Posted on the SOH forums are the following renders of their latest in development aircraft namely the FSX/P3D B-25J Mitchell . Looks Very nice indeed !!! He is the text that accompanied the post : We quote :-
Our goal is always to strive for the highest attainable lever of accuracy in our aircraft, and for this project the base model was lofted from the original North American Aviation blueprint ordinates, resulting in the overall skin of the airframe being accurate to the same 1/1000 of an inch measurements of the real aircraft, at every key station, nose to tail, wing root to wing tip joint, and the entirety of the tail surfaces – you can’t get any more accurate than that! Everything else, produced by North American, has been built completely to the blueprints with the same level of accuracy/precision. The wings and tail surfaces of course have all of the precisely accurate airfoils as that of the real aircraft, and like many aircraft of the era, there are two different airfoil designs incorporated in the wing, transitioning from a conventional thick airfoil at the root to a thin concave airfoil at the wing tip joint (which actually resembles an airfoil of the WWI-era). Both the tail surfaces and the wings are mounted at the correct angles of incidence in relation to the fuselage. The lateral angles of the wing arrangement, producing the gull-wing shape, are accurate to what is called out in the drawings, including the precise angle and location at which the outer wing and inboard wing sections and skins meet at station 157.
Here are just a few examples illustrating the precise nature of this model down to the smallest detail:
– The exact widths of each section of framing for the windscreen, nose, canopies, waist gun windows and turret are each individually accurate (3/4″, 1″, 1-1/8″, 1-1/4″, 1-1/2″, 1-5/8″ and 1-3/4″), and most importantly those dimensions are maintained through all of the curvatures of the framing.
– Not only the length and widths of individual parts, but the exact widths of spacing called out in the drawings between every joint/intersection of the control surfaces, landing gear doors, bomb bay doors, entry doors, emergency hatches, etc., are depicted.
– Accurate to the real design, the main engine cowling isn’t symmetrically round as it may first appear. As it tapers back from the forward cowl ring, it becomes elongated along the bottom and rather flat along the top.
– Each cowl flap is accurate in individual width and length – there are several different sizes of the cowl flaps. Whether opened or closed, they also have the proper amount of spacing between the inner side of the cowl flap and the outer surface of the inner cowl ring.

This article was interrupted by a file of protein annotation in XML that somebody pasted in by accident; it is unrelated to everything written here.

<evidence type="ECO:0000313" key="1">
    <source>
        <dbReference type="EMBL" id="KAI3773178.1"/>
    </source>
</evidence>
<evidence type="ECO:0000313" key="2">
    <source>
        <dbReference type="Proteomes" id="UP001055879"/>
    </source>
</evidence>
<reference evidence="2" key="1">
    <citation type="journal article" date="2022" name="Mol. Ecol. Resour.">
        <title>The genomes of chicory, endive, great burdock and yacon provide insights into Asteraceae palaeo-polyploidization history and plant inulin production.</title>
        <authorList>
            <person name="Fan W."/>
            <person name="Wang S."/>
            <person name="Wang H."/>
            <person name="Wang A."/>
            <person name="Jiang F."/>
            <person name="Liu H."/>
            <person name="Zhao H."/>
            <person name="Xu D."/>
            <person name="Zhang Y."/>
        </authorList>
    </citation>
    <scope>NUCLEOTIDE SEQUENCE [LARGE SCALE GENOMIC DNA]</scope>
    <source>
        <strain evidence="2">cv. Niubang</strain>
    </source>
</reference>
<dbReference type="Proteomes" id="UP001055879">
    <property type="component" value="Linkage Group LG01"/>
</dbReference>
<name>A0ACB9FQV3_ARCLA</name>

– Contrary to most depictions of the B-25J, the cowling was not a mirror image from the left to the right, it was the same unit mounted on both sides – so the unique arrangement of the exhaust stacks are not mirrored, nor is the unique arrangement of the cowl flaps – for instance, one cowl flap in particular is about 3-inches larger than the rest, and can be seen on the outboard-facing side of the left engine cowl but on the inboard-facing side of the right engine cowl.
The Hamilton Standard prop hubs are the correct 23E50 type and the blades are the correct (quite massive) 12-ft 7-in diameter 6359A type. The turret (only the shell made thus far) is accurate to the late Bendix type installed on the B-25H and B-25J and has all of the proper contours from which ever direction/side you look at it (a rather complex unit). I haven’t begun really working on the armament yet, but the gun barrels you do see are modeled to the correct dimensions based on accurate plans drawings for the Browning .50-cal machine guns (that I picked up when I was working on the gun bay details of our P-51D’s). The blast shields on the top turret barrels are a North American part and therefore modeled to the drawings, and they fit just like a glove over the barrels. I have yet to begin working on the Bell M-7 tail turret gun mount, but for that I do have design plans to go by. The R-2600’s will be added shortly as well as the various antenna equipment.
What you see built thus-far is representative of a mid-production B-25J. Going forward, we may include specific production variants with individual production changes. In addition to the stock-production engine cowling/exhaust/carburetor scoop arrangement, we are also working right now on reproducing the larger post-war Bendix-Stromberg carburetor scoop and exhaust collector ring modifications for more options/different configurations (post-war service and modern restorations). In the near future we will also be adding the 8-gun “strafer” nose. For now our focus is just on the J-variants, but the B-25H will certainly be in our sights in the future.
We will keep you posted on continuing progress – the external model, base textures and materials are scheduled to be finished by the end of the year (and in-sim), followed by the start of the VC next year. With a good amount of motivation, the P-39 will be completed within the year ahead as well (really very little major left to do, and we now have more resources than ever to finish what is remaining).
Source : SOH Forum Post